This Bridge Between Starshine and Clay: African American Women, Girls, and Violence

This Bridge Between Starshine and Clay: African American Women, Girls, and Violence

Join LAF’s Domestic Violence Task Force and the Metropolitan Battered Women’s Network for a discussion of violence, resilience, and resources.

The recent spate of violence against African American women and girls is part of a much broader context of interconnected violence of various types. In response, community members of all ages have been coordinating efforts to draw attention to these issues, increase awareness, and connect survivors of violence to resources.

Many legal aid, social service, and domestic violence organizations serve diverse communities. To be effective and responsive in our efforts, we need to create more spaces to learn from community members, discuss the broader issues affecting those we serve, and brainstorm ways to connect across our silos to enhance safety broadly.

How do issues of violence intersect in women and girls’ lives?

What institutional and community-based resources exist currently? What resources need to be created?

How can community members, attorneys, advocates, and researchers partner to co-create solutions?


Dr. LaDonna M. Long, Ph.D.

Associate Professor and Chair of Government, Law and Justice at Roosevelt University focuses on women’s experiences with victimization. In particular, how race, class, and gender influences postassault coping mechanisms. Current research interest include exploring how multiple traumatic life experiences, in addition to sexual assault impact help seeking among women. Dr. Long’s PhD is in Criminology, Law, and Justice.

Raliat Queenie Adeboyejo LPC

Raliat (Queenie) Adeboyejo is a Licensed Clinical Professional Counselor with a degree from Eastern Illinois University in Clinical Psychology. She has 5 years of experience working with children, adolescents, and adults on a variety of concerns, including depression, anxiety, bipolar disorder, ADHD, personality disorders, responses to trauma, adjustment, and stress management concerns, spirituality concerns, and co-occurring substance abuse issues. As a therapist at the YWCA Queenie provides individual/group therapy to survivors of sexual violence and their non-offending significant others.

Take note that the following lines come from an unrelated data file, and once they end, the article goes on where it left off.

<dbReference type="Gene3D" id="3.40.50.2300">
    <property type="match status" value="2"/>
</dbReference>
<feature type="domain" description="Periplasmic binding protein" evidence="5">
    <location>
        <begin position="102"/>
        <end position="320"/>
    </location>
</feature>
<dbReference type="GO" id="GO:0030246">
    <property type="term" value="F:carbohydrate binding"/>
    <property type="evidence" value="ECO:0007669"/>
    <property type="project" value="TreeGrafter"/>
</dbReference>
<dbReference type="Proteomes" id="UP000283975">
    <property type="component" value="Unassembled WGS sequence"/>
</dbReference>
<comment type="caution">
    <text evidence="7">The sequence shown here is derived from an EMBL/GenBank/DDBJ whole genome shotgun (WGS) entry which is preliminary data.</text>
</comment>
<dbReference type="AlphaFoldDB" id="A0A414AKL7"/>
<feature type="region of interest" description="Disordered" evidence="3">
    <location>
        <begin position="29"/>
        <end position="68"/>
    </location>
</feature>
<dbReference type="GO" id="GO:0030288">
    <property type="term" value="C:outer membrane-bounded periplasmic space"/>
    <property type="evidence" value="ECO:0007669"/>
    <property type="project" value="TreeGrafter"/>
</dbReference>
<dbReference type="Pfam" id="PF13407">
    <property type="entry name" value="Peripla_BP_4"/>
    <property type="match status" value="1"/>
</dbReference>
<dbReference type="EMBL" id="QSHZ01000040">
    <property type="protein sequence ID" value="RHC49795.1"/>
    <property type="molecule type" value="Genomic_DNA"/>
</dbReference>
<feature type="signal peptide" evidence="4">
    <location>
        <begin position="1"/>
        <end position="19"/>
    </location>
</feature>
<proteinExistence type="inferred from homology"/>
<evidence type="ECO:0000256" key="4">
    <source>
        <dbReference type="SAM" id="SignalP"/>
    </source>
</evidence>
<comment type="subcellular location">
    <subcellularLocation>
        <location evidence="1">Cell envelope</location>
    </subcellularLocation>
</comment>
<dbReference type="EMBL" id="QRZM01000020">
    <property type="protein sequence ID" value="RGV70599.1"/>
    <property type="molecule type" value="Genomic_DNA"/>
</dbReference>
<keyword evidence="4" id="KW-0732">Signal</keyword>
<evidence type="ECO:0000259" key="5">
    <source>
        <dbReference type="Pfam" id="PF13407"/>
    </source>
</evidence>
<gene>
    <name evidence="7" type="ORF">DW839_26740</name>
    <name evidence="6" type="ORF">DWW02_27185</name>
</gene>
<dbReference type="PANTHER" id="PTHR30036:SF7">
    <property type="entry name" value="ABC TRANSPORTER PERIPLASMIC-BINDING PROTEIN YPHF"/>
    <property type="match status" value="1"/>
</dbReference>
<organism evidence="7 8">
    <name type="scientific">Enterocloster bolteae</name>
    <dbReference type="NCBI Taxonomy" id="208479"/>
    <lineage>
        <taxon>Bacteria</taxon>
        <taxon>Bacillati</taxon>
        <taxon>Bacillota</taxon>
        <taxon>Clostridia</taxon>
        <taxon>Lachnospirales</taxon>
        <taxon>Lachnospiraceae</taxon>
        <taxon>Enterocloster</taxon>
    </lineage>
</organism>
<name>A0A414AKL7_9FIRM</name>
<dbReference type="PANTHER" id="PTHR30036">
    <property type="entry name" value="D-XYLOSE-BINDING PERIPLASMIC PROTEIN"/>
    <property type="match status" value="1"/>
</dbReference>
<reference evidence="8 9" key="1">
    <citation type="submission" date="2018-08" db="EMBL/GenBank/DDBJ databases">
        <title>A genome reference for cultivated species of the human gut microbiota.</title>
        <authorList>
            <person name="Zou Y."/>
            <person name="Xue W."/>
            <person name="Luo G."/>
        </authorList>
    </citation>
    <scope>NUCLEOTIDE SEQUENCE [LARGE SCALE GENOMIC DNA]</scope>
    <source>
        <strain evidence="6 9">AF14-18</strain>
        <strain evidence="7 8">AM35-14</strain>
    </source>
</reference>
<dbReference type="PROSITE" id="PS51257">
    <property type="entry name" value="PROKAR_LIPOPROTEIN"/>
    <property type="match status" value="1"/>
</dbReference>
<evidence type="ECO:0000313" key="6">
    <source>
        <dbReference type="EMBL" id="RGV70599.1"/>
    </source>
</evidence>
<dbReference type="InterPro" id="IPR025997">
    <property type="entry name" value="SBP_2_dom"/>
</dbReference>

Queenie considers herself to be an eclectic therapist that utilizing a combination of therapeutic modalities that best serve each client. Some the techniques and methods that Queenie is trained in include DBT (Dialectical Behavioral Therapy), EMDR (Eye Movement Desensitization & Reprocessing), and CBT (Cognitive Behavioral Therapy). Queenie also utilizes a client centered and strength based approach to help clients work towards the goals that they want to achieve. Queenie’s passion is helping individuals to realize their potential and helping them to achieve healing from trauma/stressful life experiences.

Aziyah Roberts

Aziyah is a young leader working with the Kenwood Oakland Community Organization. Aziyah coordinated the #WeWalkForHer initiative in March 2018 in June 2018 because “Black girls and women around the city going missing, being harmed, abducted and even murdered and not much was being said or done about it. I went to my grandmother and KOCO…We want everyone to stop and listen because our Black girls are going missing.”